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Herbicide being applied to corn. (Photo: Soil Science/cc/flickr)

Half a Million People to EPA: Stop 'Largest Expansion of a Known Toxic Herbicide'

As the EPA appears poised to OK new herbicide duo containing 2,4-D, watchdogs sound alarm.

Andrea Germanos

Over half a million people including scientists, doctors and food safety advocates have urged the U.S. Environmental Protection Agency not to approve a new herbicide mix proposed by Dow because they say it would open the floodgates to a vast increase in toxic spraying that puts public health and the environmental at risk.

At question is Dow AgroSciences' Enlist Duo herbicide, a mix of 2,4-D and glyphosate—the main ingredient in Monsanto's Roundup—made to be used on 2,4-D ready corn and soybean crops. Dow states that its proprietary blend "will control and help prevent further development of herbicide-resistant weeds" on the genetically engineered crops.

Food safety, environmental and health watchdogs, however, say that it's an unsustainable and harmful approach to dealing with the problem of herbicide-resistant weeds, or "superweeds," that exist because of the systemic issues underlying the "genetically engineered crop strategy" that keeps farmers on a "pesticide treadmill."

"American agriculture stands at a crossroads," stated Bill Freese, science policy analyst at Center for Food Safety. "Approval of these crops and pesticides would set American agriculture down a dangerous path that will only exacerbate the problems farmers are already facing."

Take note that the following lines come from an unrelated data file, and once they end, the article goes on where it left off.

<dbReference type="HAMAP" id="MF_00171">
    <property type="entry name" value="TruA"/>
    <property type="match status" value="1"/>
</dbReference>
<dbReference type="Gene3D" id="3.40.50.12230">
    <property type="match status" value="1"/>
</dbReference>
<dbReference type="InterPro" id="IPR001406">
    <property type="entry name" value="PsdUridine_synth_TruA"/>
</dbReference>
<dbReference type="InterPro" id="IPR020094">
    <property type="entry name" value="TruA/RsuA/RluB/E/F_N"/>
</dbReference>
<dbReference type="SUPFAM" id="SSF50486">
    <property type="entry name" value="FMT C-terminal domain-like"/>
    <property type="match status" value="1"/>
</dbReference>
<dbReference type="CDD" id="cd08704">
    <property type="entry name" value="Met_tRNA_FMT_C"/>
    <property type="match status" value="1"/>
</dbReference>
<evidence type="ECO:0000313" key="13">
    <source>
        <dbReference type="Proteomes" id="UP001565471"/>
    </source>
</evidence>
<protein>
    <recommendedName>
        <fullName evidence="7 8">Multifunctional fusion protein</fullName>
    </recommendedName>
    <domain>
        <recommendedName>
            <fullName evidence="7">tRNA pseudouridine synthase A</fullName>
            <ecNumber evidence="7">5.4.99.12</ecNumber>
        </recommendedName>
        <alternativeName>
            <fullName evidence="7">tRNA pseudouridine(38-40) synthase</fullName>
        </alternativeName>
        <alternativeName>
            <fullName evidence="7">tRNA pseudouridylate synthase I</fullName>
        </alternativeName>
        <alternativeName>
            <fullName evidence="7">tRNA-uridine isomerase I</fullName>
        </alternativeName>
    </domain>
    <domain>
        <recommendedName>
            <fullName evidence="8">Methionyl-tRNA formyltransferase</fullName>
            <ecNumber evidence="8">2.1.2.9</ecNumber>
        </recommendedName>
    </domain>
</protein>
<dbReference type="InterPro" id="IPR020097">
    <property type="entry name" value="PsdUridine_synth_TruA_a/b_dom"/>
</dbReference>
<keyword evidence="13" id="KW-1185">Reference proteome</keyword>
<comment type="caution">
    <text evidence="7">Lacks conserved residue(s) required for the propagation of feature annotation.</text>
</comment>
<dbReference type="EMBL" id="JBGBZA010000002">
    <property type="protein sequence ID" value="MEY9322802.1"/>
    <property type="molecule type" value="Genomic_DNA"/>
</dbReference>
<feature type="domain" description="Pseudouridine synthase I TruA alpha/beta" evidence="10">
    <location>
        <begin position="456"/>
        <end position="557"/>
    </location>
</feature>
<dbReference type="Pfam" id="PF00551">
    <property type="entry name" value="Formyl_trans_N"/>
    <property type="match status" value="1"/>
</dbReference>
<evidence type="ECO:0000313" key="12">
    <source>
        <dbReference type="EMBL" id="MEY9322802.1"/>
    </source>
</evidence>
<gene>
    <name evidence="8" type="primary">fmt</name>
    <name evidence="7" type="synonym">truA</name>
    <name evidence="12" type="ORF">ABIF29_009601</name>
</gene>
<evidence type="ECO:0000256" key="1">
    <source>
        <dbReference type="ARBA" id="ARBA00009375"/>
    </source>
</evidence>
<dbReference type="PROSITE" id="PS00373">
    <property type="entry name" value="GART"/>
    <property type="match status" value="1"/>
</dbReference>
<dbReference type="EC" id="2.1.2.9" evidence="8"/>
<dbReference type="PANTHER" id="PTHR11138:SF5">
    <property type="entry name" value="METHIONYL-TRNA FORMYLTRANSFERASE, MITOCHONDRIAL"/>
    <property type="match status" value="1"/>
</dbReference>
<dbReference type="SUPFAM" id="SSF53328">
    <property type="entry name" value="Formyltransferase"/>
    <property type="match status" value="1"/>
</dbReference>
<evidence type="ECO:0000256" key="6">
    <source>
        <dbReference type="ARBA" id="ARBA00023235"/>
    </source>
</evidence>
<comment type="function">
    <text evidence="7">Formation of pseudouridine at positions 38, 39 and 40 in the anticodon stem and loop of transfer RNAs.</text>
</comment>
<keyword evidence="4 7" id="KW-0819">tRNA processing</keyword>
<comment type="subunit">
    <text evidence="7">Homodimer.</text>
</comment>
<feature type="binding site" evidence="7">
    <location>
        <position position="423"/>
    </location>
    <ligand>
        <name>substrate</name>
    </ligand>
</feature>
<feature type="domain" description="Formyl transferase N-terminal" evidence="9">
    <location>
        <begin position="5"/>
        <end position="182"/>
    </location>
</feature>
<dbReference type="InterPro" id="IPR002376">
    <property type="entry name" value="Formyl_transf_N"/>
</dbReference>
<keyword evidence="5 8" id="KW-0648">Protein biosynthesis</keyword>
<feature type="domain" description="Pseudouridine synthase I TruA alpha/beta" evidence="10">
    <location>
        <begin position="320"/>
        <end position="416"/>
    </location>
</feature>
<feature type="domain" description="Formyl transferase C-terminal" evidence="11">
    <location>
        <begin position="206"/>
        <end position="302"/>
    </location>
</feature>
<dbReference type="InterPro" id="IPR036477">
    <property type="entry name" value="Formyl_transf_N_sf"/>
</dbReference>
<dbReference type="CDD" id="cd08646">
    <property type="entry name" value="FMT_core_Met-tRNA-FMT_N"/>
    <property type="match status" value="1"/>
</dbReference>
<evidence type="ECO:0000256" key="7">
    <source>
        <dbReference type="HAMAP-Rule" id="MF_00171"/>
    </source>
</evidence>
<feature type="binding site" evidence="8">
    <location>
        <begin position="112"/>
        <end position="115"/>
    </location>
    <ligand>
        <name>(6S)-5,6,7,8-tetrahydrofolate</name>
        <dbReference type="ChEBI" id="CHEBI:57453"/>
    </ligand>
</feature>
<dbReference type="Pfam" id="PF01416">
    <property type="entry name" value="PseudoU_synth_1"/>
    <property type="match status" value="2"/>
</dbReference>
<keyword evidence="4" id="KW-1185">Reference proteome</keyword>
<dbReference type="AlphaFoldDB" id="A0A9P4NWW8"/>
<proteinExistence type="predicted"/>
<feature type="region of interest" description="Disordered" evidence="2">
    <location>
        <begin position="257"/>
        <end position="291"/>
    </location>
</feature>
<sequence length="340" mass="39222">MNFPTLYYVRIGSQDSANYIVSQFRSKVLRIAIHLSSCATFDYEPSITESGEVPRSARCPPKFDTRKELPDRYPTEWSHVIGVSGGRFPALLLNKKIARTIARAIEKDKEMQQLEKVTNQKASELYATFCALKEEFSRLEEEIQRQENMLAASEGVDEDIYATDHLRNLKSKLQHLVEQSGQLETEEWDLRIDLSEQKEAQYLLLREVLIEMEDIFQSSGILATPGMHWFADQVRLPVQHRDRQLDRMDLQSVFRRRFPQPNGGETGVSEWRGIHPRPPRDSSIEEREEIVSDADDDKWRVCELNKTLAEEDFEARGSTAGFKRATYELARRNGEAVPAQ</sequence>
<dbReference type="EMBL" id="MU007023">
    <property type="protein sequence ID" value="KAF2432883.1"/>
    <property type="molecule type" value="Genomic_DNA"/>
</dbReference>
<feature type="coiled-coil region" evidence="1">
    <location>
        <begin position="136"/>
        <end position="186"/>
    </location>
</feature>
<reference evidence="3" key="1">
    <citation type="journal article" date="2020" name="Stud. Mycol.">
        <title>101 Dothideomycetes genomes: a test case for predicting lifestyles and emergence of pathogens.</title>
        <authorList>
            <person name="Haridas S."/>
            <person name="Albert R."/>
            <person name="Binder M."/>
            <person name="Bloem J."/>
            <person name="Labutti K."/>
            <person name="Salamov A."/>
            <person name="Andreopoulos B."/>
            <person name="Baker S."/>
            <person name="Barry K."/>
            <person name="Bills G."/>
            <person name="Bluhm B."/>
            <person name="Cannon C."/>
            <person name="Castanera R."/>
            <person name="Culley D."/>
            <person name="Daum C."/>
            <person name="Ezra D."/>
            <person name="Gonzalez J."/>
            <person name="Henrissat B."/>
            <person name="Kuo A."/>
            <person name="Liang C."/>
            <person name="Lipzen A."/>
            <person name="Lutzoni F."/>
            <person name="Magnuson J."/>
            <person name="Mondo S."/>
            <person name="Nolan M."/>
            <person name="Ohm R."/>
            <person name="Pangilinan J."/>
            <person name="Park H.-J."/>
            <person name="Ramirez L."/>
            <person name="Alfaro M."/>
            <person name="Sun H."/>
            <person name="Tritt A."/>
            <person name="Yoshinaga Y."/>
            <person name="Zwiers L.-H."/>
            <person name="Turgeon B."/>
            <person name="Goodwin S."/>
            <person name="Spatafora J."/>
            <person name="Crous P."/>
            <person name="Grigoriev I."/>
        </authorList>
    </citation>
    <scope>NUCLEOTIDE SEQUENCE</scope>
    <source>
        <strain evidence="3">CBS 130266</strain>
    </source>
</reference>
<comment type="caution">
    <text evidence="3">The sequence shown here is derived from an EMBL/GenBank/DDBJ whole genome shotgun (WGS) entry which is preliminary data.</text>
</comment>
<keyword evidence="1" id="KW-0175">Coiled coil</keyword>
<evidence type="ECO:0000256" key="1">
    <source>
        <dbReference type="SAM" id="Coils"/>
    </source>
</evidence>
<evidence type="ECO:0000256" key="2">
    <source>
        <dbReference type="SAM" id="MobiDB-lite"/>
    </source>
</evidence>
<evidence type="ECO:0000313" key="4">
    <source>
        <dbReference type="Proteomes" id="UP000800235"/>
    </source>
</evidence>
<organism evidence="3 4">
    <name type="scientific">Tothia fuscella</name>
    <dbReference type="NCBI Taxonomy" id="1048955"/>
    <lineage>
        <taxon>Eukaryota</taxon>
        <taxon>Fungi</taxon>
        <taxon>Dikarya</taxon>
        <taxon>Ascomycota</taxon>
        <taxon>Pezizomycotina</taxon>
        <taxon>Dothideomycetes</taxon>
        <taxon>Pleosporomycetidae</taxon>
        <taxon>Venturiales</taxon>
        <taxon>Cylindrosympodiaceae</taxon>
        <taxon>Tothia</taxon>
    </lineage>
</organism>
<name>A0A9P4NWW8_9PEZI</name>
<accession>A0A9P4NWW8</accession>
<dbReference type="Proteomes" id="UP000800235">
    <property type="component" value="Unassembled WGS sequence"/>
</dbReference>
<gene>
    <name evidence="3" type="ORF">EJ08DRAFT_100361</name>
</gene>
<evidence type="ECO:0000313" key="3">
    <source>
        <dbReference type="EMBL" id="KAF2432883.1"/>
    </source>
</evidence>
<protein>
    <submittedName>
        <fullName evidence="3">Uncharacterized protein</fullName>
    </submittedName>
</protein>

The groups and health professionals are sounding particular alarm over 2,4-D, which has been linked to numerous health problems including increased risks of non-Hodgkin’s lymphoma, Parkinson's and immune system problems.

Further, "In its Environmental Risk Assessment for 2,4-D, the EPA found ‘information gaps,’ ‘key uncertainties’ and ‘insufficient information’ in the analysis of the impacts of 2,4-D on nontarget organisms," stated Food & Water Watch Executive Director Wenonah Hauter. "The agency even admitted concerns for direct and indirect effects on birds, mammals, insects (like honeybees) and plants."

"As for its human health evaluation," Hauter continued, "the EPA based all of its safety determinations on a study that was conducted by Dow AgroSciences."

In a letter sent Monday to the EPA, 35 doctors and researchers also underscore human health dangers posed by 2,4-D, and add:

Also worrisome is the fact that the manufacturer did not conduct any toxicity tests for simultaneous exposure to the combination of 2,4 - D and glyphosate , which could pose a much higher human and environmental toxicity risk than either herbicide alone . EPA acknowledges that, “there could be additional toxicological effects (synergistic or additive) because of the presence of two herbic ides.” Yet, the Agency disregarded these data gaps and both human and environmental toxicity concerns in its proposal to register the Enlist Duo™ herbicide.

If the EPA green-lights the herbicide duo as well as the 2,4-D ready corn and soy, the groups say the amount of 2,4-D being used across the nation will exponentially increase. They point to a USDA assessment that found that 2,4-D use on crops could increase as much as seven-fold.

"If EPA approves Enlist Duo for use on genetically engineered corn and soy, it would result in the largest expansion of a known toxic herbicide use in more than three decades," stated Mary Ellen Kustin, a senior policy analyst at the Environmental Working Group, an organization that has also sought to highlight the risks of the herbicide.

The public comment period for the herbicide mix ended Monday at midnight, but the groups are hoping that the EPA at least postpones their decision until the agency does a better, science-based assessment.

"We urge the EPA to do the right thing and deny the approval of the new mixtures of 2,4-D and glyphosate in order to protect human and environmental health," the doctors' letter concludes.


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